KANSAS CITY – Royals manager Ned Yost grew up a rabid Giants fan, but it’s a memory from the Oakland Coliseum that still brings a smile to his face.
He and his friends used to sneak into the A’s ballpark and hide in the bathroom until batting practice started, then they’d shag fly balls in the stands.
“One time Vida Blue was throwing a side session, and I ran down to get his autograph but I didn’t have anything for him to sign,” Yost recalled Monday. “The only thing I had was a dollar bill, so I asked Vida if he’d sign it, and he signed “Vida Blue” on the dollar bill.”
What a cherished possession it was – for about five innings.
“I was the happiest guy in the stadium until about the sixth inning, and I got hungry,” Yost said. “So I spent my Vida Blue autograph on a Colossal Dog.”
Nothing brought a bigger smile to Yost’s face on Monday than reminiscing about his local ties. So it’s a special experience for his Royals to host the Giants for Games 1 and 2 of the World Series before heading to the Bay Area to continue the Fall Classic. Yost, 60, attended Dublin High School and Chabot College in Hayward, but he’s not the only member of Kansas City’s coaching staff who will be going home.
Bench coach Don Wakamatsu and bullpen coach Doug Henry both attended high school in Hayward, and hitting coach Dale Sveum is from Pinole.
In high school, that trio played summer ball together on the same Connie Mack squad as future Hall of Fame pitcher Randy Johnson. Now they’re coaching under Yost, who managed the Milwaukee Brewers from 2003-08 and now has led the Royals back to the Major League promised land for the first time in 29 years.
Not only had Kansas City not played in the World Series since 1985, they hadn’t even qualified for the postseason since then, the longest playoff drought of any professional team in any of the four major North American sports.
Yost earned his share of criticism during the regular season for some head-scratching strategic decisions, particularly regarding the use of his bullpen. But he also gets credit from those within the organization for instilling an aggressiveness and confidence in his players that’s helped the Royals sweep eight playoff games on the way to the World Series, the first team ever to do so.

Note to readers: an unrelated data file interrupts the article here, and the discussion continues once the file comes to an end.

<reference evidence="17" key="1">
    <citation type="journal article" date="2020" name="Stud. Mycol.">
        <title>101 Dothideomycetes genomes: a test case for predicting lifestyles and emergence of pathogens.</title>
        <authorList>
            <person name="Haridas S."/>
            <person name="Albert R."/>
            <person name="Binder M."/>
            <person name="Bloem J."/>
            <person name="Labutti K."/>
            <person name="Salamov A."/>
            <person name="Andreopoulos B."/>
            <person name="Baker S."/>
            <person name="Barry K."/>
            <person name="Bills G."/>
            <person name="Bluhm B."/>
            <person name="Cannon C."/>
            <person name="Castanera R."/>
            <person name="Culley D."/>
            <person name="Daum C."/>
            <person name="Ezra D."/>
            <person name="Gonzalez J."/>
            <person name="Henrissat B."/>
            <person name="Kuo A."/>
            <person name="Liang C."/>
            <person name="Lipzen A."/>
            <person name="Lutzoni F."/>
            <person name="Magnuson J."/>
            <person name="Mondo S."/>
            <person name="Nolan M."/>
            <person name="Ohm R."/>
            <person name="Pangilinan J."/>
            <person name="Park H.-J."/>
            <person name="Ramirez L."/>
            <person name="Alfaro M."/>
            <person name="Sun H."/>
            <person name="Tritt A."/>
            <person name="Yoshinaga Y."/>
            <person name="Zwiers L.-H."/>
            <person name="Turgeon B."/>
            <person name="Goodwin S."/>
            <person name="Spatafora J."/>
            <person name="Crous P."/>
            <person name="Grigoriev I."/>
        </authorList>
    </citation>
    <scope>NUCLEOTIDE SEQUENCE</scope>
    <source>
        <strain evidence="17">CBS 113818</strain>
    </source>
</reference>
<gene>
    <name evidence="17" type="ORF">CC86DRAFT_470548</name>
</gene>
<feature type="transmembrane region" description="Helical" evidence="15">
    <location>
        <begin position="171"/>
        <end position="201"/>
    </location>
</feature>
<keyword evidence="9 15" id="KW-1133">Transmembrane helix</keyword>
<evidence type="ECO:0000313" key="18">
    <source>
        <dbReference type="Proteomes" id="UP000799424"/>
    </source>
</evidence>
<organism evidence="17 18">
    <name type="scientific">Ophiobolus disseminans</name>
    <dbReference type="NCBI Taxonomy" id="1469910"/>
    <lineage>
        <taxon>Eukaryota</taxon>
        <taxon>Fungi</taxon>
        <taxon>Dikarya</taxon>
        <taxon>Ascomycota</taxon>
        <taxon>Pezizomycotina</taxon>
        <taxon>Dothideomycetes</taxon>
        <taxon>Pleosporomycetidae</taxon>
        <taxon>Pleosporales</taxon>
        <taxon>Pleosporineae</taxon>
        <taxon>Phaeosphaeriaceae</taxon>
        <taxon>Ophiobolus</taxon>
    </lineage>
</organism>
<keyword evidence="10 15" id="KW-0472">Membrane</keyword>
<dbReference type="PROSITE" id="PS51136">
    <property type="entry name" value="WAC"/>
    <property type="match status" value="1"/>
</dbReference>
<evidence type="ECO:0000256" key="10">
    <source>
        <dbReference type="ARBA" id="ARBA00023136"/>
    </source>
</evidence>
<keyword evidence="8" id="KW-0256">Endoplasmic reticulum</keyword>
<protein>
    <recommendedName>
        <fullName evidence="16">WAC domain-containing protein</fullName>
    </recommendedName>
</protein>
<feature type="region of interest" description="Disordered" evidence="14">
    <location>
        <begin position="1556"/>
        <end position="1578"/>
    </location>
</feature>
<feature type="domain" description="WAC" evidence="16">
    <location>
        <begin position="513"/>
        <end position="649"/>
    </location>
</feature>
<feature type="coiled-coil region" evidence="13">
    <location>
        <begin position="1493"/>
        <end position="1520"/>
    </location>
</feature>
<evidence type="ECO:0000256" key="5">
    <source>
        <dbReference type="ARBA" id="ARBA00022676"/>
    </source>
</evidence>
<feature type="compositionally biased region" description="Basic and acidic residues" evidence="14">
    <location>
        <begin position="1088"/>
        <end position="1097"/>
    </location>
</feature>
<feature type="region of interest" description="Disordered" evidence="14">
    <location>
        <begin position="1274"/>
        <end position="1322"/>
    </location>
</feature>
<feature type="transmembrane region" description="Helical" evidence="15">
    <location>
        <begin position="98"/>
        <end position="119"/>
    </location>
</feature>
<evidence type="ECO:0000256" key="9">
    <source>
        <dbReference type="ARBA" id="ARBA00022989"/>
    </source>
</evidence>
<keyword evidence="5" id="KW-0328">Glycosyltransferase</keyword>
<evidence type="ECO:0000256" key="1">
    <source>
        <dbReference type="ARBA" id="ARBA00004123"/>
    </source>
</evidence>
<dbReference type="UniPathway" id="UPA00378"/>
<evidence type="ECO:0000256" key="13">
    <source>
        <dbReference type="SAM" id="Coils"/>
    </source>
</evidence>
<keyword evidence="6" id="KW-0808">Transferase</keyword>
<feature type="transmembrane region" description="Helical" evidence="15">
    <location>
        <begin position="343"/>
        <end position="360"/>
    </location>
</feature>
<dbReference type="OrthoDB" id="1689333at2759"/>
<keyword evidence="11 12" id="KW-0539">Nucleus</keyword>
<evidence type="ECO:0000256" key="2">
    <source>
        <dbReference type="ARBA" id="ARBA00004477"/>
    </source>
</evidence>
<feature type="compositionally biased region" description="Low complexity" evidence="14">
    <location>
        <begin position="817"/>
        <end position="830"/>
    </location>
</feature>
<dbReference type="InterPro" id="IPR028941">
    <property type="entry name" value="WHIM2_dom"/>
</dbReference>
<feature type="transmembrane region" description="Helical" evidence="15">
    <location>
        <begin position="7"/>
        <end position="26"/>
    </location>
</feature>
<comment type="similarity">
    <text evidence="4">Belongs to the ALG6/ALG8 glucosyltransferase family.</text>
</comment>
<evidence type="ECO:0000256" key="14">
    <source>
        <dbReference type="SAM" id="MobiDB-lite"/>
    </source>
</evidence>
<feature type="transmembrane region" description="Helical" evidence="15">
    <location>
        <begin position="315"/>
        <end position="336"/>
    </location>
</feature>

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“Ned’s very fearless, there’s no fear in anything he does,” Royals general manager Dayton Moore said. “He’s so intense, extremely competitive. There’s so much more to doing that job than what you see on the field. Ned’s been able to create a great culture in the clubhouse.”
But Yost said his managerial style has required some tweaks since his tenure with the Brewers.
“My mindset was always to try to mold my players into what I thought they should be, “ Yost said. “That comes from growing up in an environment (coaching with former Braves manager) Bobby Cox, who had very strict rules and ideas about the game. You realize now it’s a different type of player than it was 10 year ago, and a totally different player from when I came up. I think one of the big lessons I learned was quit trying to mold them to be like you and just let them be themselves.”
Yost grew up a huge Willie Mays fan and says he wore out about 15 Giants hats as a youth. And about 20 years after that memorable Coliseum experience, Yost found himself working a baseball clinic with Vida Blue, and he relayed his story about the famed left-hander to kids at the clinic.
“At the end of the clinic,” Yost said Monday, “Vida came up and handed me an autographed dollar bill. So that was cool.”